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Money Gone Missing: When a Third Party Steals Trust Funds

Posted By Colleen Glatfelter, Thursday, March 2, 2017
Updated: Tuesday, March 7, 2017

By Brooke Ottesen, The Brocker Law Firm, P.A.

 Under Rule 5.3, a lawyer has an obligation to properly supervise nonlawyer assistants who have access to the trust account. Thus, if that nonlawyer assistant embezzles entrusted client funds, the lawyer has a professional responsibility to replace the funds. What about when the loss occurs through fraud by an unaffiliated third party?

Does a lawyer have a professional responsibility to replace funds stolen from his trust account by an unaffiliated third party where the bank honored counterfeit checks presented by the third party?

Formal Ethics Opinion, 2015 FEO 5, was adopted in October 2015 and provides:

…when funds are stolen from a lawyer’s trust account by a third party who is not employed or supervised by the lawyer, and the lawyer was managing the trust account in compliance with the Rules of Professional Conduct, the lawyer is not professionally responsible for replacing the funds stolen from the account.

The Opinion advises that lawyers must still investigate the matter, take steps to prevent further loss to entrusted funds, and make every effort to remedy the situation including: “…researching the law to determine if Bank is liable; communication with Bank to discuss Bank’s liability; asking Bank to determine if there is insurance to cover the loss; considering whether it is appropriate to close the trust account and transfer the funds to a new trust account; and working with law enforcement to recover the funds.”

Note that the Opinion requires that the lawyer “was managing the trust account in compliance with the Rules of Professional Conduct” before he is relieved of the duty to replace the stolen funds.  While the trust accounting rules may not be burdensome, they are specific.  One area where we see lawyers consistently missing the mark is by failing to reconcile the trust accounts quarterly and by failing to send a written accounting of funds to clients, annually and upon final disbursement.  The opinion also clarifies that “substantial compliance” would be sufficient to relieve the lawyer of the duty to reimburse the account, so it is likely that a mere technical violation of the Rules, such as failure to keep proper-sized cancelled check images, would not trigger the reimbursement requirement.

RPC 191

Compare this Opinion with RPC 191 which requires a lawyer to reimburse his trust account for any losses caused by disbursing before funds are irrevocably credited where the lawyer disburses against provisionally credited funds. In that case, if third party fraud prevented the funds from being irrevocably credited and the attorney disburses prior to that point, the attorney must reimburse the client funds.

Does a lawyer have a duty to replace stolen funds from the lawyer’s trust account when the theft occurs as a result of an unaffiliated third party gaining illegal access to lawyer’s computer and transferring the trust account balance to the third party’s account?

It depends upon whether reasonable security measures were in place.  2015 FEO 6 provides that the lawyer is not professionally obligated to replace the stolen funds as long as he has “taken reasonable care to minimize the risks to client funds by implementing reasonable security measures in compliance with the requirements of Rule 1.15.” 2011 FEO 7 provides some of those affirmative duties including:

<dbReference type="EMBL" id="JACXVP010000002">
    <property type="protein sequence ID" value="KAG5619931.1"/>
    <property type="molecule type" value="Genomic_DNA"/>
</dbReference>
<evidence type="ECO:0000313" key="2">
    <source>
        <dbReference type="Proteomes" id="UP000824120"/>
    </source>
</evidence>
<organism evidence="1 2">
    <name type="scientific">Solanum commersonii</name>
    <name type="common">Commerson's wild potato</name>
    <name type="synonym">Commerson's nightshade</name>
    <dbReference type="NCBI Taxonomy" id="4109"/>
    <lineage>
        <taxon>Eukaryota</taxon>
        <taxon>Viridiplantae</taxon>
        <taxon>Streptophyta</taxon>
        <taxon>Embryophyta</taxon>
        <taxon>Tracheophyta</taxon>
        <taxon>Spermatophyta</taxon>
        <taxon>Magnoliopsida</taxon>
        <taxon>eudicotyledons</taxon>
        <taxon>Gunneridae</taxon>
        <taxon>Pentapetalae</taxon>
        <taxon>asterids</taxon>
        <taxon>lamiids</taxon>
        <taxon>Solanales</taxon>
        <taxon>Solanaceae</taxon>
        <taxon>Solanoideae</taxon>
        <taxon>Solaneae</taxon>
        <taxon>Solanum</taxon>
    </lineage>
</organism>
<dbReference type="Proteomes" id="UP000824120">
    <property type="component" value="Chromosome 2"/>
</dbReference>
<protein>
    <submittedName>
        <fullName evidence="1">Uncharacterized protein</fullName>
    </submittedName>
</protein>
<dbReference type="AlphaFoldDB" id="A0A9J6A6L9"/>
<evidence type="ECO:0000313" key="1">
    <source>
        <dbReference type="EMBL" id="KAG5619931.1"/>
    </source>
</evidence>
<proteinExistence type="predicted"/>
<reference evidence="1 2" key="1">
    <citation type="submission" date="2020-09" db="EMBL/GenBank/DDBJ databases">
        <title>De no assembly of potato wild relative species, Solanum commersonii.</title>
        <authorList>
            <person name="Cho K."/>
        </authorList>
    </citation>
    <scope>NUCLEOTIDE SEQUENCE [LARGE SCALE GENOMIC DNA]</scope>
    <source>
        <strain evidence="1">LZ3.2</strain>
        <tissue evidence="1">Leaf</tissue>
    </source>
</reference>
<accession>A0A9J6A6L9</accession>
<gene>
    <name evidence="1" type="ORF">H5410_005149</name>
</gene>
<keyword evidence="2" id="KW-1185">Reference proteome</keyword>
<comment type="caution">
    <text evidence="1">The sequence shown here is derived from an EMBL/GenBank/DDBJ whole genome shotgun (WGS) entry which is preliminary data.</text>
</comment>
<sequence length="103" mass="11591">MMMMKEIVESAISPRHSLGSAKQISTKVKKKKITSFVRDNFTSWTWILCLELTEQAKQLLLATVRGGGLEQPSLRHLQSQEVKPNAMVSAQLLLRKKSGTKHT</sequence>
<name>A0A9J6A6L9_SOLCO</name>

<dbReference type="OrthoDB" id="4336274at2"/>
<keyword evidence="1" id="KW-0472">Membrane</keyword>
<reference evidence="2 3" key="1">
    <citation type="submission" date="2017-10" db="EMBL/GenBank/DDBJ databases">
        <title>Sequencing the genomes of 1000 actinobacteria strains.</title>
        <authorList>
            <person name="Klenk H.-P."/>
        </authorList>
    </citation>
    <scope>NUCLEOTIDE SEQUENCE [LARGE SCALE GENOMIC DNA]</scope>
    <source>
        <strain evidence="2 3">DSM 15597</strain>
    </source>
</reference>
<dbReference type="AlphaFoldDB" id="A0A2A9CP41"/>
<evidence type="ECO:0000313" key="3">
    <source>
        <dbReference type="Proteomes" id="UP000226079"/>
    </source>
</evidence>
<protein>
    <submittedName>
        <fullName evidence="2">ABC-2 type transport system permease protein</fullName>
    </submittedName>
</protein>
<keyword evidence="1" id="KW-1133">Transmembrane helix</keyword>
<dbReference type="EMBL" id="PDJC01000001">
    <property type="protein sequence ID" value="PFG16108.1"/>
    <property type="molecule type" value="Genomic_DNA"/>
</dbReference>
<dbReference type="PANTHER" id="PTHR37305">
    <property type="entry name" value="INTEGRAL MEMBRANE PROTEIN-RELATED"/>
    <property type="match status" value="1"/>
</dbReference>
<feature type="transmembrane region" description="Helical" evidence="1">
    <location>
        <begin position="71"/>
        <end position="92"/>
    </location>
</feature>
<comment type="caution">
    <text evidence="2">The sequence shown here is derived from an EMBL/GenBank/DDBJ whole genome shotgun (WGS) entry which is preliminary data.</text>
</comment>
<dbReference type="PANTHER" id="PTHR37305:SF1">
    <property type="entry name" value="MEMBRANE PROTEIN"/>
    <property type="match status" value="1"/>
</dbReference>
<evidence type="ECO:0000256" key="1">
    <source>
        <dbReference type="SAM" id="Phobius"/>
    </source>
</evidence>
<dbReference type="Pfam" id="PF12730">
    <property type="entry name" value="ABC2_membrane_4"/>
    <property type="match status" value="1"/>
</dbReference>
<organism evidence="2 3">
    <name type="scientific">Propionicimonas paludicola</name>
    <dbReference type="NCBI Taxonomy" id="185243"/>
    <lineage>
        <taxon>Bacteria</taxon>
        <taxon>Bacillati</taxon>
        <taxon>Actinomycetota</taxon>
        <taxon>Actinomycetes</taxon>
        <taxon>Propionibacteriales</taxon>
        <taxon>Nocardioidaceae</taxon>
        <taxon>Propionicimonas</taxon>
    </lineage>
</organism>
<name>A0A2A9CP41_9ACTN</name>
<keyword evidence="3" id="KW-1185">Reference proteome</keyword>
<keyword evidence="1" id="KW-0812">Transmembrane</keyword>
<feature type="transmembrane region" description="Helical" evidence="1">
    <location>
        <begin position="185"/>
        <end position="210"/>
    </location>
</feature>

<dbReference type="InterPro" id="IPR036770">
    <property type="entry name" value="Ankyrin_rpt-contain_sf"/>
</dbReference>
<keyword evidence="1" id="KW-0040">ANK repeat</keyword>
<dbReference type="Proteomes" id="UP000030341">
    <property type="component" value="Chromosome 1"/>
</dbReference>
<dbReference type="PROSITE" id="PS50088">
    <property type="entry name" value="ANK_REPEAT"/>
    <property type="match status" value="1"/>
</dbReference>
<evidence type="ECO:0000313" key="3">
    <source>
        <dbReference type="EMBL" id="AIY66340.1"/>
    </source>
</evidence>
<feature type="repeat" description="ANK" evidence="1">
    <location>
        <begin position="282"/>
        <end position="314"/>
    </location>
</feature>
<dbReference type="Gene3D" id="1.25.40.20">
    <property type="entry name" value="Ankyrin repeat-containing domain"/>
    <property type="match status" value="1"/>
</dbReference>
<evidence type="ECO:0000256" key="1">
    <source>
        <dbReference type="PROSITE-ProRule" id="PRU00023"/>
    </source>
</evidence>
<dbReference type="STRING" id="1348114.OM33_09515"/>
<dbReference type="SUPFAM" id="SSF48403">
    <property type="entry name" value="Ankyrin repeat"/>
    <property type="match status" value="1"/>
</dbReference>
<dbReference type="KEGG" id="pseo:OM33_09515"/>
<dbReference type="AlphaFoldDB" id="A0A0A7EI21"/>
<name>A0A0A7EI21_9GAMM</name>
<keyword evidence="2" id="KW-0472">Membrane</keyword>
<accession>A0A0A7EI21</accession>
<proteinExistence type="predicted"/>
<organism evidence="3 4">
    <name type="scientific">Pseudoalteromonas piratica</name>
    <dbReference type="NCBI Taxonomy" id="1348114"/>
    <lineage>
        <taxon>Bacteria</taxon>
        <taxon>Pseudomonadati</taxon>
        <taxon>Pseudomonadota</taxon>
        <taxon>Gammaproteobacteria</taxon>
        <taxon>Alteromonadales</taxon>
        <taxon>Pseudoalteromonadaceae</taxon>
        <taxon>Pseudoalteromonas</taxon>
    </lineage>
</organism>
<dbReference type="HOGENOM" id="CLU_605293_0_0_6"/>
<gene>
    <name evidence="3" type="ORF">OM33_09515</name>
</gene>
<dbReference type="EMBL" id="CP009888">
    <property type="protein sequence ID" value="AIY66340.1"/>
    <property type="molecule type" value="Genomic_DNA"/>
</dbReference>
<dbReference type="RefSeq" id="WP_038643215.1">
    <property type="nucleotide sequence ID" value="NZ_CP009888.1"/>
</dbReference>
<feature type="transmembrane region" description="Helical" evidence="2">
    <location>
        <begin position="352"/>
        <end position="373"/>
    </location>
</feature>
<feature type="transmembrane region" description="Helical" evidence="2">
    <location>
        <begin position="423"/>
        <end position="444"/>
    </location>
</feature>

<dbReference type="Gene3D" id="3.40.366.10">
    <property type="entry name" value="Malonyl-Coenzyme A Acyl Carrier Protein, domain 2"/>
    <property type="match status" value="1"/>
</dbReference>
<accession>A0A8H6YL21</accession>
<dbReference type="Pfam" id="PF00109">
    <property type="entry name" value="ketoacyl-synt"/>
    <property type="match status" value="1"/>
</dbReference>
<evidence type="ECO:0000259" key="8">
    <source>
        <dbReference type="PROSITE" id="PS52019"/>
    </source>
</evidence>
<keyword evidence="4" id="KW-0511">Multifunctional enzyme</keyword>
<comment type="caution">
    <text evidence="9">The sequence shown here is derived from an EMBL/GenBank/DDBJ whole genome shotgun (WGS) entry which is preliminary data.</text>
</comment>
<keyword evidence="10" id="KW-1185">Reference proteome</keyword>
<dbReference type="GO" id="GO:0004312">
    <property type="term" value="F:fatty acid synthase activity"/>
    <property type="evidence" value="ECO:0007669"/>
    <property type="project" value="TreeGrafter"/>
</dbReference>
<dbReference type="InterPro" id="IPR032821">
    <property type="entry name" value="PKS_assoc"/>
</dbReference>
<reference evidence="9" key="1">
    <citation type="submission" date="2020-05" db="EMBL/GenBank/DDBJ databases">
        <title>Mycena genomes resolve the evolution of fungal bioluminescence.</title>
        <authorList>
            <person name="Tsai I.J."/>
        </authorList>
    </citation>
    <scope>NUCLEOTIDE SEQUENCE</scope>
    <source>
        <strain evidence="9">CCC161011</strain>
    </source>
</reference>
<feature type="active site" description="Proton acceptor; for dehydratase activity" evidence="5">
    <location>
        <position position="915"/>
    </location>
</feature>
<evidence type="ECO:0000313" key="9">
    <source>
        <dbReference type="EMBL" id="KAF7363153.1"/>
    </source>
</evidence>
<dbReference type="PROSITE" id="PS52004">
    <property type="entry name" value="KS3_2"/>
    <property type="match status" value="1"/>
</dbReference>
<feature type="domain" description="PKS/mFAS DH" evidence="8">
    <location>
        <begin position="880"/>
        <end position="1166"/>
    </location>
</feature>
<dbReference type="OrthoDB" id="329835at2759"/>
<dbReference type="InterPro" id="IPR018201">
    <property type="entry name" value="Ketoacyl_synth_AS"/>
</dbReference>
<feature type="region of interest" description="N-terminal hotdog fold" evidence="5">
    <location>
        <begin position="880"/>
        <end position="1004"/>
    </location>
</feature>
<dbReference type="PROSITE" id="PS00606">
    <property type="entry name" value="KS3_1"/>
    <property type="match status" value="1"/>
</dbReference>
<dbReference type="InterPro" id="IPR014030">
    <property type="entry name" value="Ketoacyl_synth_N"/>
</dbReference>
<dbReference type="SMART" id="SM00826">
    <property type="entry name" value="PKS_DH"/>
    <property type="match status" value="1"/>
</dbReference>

• educating himself regularly on the risks of online banking;

  • actively maintaining end-user security;

  • using encryption and security software;

  • hiring an IT professional to advise the lawyer and firm employees; and

  • insuring all staff members receive training and follow the security measures adopted by the law firm.

    Under the above two circumstances, may a lawyer deposit his own funds into the trust account while pursuing other remedies?

    As a general rule, there is a prohibition on commingling funds:  Lawyers should not deposit personal funds into the lawyer’s trust or fiduciary accounts.  There are, however, various exceptions to the rule which permit a lawyer to deposit personal funds into a trust account including funds sufficient to open or maintain an account and others which allow the lawyer to fulfill his duty to safeguard entrusted funds.

    Although it is not required for a lawyer to deposit his own funds into the trust account under the circumstances described in 2015 FEO 6, the opinion permits a lawyer to do so.  A lawyer may replace the stolen funds with his own, until the funds may otherwise be recovered from the bank, insurance, or elsewhere. The opinion provides that if the lawyer decides to deposit his own funds, the lawyer must make sure the trust account reflects the:

  • source of the funds;

  • reason for the deposit;

  • date of the deposit; and

  • client name for which the funds were deposited.

    In short, under these circumstances involving an unaffiliated third party, a lawyer may not have a professional responsibility to reimburse the stolen funds. However, the lawyer (1) may still have a legal responsibility to do so; and (2) must take certain steps which include reporting the theft to the NC State Bar’s Trust Accounting Compliance Counsel.

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 *Any opinion or views expressed in blogs posted on this site are those of the identified author and not the Committee as a whole. 

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